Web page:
WASHINGTON (AP) — President Barack Obama is expected to put a special operations officer in charge of U.S. Central Command, the headquarters that oversees U.S. military operations against the Islamic State in Iraq and Syria as well as the war in Afghanistan, a senior defense official said Wednesday.
The president's choice is Army Gen. Joseph Votel, commander of U.S. Special Operations Command, to succeed Army Gen. Lloyd Austin, the official said. The official was not authorized to reveal the choice and so spoke on condition of anonymity.
The unusual choice of a special operations commander to head Central Command aligns with Obama's heavy reliance on special operations forces in the intensifying war against the Islamic State, as well as the prominent role that the commandos are playing in Afghanistan a year after the U.S. combat role there officially came to an end.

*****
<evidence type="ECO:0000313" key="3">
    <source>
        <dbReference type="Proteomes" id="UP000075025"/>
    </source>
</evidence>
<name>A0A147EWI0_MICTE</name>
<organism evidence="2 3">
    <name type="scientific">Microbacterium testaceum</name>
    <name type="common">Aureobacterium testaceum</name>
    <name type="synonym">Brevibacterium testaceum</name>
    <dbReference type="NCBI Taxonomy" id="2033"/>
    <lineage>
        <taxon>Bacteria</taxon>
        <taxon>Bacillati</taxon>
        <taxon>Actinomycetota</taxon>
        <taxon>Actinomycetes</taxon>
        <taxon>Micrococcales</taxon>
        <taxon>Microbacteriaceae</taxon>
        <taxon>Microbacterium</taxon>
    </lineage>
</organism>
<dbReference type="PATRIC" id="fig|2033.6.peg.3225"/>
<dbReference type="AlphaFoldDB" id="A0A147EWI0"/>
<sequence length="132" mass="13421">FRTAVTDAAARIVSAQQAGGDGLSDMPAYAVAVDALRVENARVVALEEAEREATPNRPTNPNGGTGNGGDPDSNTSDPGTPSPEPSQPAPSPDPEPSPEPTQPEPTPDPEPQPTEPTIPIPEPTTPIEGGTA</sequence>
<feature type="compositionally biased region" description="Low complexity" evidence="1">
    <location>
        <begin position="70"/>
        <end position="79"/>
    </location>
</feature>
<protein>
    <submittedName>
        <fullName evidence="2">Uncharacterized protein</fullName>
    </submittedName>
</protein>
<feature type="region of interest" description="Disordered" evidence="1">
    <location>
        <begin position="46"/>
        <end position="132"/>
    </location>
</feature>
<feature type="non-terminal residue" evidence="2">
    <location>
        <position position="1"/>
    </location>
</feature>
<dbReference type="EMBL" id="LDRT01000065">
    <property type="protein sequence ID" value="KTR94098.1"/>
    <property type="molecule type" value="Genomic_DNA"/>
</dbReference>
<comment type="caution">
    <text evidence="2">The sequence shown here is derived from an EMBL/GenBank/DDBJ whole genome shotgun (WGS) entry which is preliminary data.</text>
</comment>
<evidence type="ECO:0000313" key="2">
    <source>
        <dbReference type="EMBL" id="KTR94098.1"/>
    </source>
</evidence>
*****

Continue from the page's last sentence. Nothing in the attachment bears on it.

Votel, 57, is a former commander of the 75th Ranger Regiment and a veteran of the wars in Iraq and Afghanistan. He headed the secretive Joint Special Operations Command before becoming commander of Special Operations Command in 2014.
Austin, 62, is expected to retire. He took command of Central Command in March 2013 after serving as vice chief of staff of the Army.